Experience is not the best teacher, but the truth is, despite the tough love and hard lessons learned, I needed my young adult life to play out exactly as it did beginning at the emancipation age of 18 in order to bring me to exactly where I am—content, possessing peace of mind, and humble knowing that, but for the grace of God my story could have had a different plot. Younger me possessed pride and a rebellion seemingly synonymous with youthful oblivion. My mother, who I now realize was always right, not perfect, but right, used to say, “if you don’t hear, you’ll feel.” I never really cared for that statement or more importantly, never grasped what it meant until I came to myself and acquired a portion of wisdom to be able to reflect on some of my past mistakes and how I had to feel in order to really learn valuable life lessons. If I knew in my youth and young adult years what I know now, it would have saved me from my mistakes, but it would not have served purpose because it would have prevented me from being made. Every past mistake, regrettable choice or decision when viewed through the lens of the present can be seen for what it was, a lack of wisdom or the failure to listen to wise counsel. A letter penned to younger me is futile because younger me is behind me and cannot be saved from the failures of her past. However, reflections on the past can be purposeful if they serve as constant reminders of the goodness, grace, and mercy of God and if they perhaps lead to the establishment of mentor-mentee relationships. Otherwise, I have no time to dwell on hindsight’s perfect knowledge because I cannot change a thing, but I can from experience tell someone else that they are whole, that no man, no matter how handsome and together he is, completes them, as they are already complete in Christ (Colossians 2:10); that God purposely positions people in their life to help you make wise decisions, it is their choice to listen; that they are valuable on their own not by any human association or associations, but by the association of Jesus Christ; they have a purpose that can only be revealed by God, so it is best to be still and seek Him instead of their own agenda; that bad company will influence you to do wrong so choose your company wisely; that God’s protective, unconditional, Fatherly love is the greatest; and that because of His great love, the good and bad in their lives is essentially working together for their good (Romans 8:28). When you have overcome, the choices you may regret, and the things you may now be ashamed of are a tool for you to use to help others realize that their future will far outweigh their past if they are full of faith and put their trust in God.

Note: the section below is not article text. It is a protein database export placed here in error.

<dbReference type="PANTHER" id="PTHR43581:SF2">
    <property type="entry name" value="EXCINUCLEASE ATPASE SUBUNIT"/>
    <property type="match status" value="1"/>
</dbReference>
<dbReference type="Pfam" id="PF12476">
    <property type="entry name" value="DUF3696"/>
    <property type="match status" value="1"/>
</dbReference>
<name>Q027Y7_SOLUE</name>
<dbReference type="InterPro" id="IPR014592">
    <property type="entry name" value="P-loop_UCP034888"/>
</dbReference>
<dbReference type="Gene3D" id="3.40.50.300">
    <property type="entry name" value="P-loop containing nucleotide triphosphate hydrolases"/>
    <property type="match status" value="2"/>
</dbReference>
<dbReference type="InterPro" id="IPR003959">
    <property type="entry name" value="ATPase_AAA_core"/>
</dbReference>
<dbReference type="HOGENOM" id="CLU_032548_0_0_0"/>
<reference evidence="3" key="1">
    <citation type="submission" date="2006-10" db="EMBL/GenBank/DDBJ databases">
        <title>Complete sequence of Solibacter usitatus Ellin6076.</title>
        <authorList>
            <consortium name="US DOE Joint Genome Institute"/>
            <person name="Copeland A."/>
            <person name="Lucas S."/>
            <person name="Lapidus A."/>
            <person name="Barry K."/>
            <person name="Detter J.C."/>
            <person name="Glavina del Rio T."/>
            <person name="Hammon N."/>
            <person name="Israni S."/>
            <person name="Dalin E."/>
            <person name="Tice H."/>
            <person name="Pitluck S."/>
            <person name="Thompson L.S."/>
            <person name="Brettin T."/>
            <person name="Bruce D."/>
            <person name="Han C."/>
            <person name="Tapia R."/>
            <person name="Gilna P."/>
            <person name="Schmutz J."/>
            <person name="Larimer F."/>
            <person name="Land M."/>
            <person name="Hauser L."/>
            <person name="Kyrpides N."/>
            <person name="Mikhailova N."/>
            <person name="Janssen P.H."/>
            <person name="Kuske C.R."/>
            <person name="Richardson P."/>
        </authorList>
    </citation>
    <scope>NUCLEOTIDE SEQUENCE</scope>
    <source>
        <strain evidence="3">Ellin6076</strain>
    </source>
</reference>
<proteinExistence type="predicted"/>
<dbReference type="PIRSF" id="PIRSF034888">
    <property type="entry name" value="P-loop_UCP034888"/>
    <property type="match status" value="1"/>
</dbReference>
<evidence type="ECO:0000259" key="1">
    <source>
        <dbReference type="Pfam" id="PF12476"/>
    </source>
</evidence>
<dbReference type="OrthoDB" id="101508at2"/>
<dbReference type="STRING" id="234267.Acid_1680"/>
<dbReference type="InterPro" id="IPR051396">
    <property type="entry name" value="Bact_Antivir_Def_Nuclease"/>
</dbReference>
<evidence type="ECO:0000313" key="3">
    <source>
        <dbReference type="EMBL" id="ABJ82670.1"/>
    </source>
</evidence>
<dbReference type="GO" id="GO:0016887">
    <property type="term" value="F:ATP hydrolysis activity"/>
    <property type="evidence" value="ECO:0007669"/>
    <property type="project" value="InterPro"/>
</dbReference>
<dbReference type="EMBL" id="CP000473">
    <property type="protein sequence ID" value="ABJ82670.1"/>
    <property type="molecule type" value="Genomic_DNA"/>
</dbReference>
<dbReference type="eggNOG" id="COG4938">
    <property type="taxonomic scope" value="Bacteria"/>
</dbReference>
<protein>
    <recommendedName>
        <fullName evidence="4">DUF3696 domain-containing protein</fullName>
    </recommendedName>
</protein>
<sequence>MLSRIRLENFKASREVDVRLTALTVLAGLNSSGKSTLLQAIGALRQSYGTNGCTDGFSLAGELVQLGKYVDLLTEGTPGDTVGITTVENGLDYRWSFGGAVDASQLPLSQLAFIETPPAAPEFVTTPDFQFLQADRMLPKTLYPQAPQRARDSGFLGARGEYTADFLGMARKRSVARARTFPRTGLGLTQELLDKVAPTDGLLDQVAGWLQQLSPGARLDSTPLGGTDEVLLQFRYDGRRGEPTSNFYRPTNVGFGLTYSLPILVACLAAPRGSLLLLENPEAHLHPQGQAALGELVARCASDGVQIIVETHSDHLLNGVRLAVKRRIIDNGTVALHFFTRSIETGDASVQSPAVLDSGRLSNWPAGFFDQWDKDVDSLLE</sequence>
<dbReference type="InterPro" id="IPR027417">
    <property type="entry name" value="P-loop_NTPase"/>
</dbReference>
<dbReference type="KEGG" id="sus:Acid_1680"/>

Dear Younger Me is inspired by a song by the same title that I hear almost everyday on the radio and it forces me to be reflective, realizing how far I have come and how good my Father is: Dear Younger Me by Mercy Me.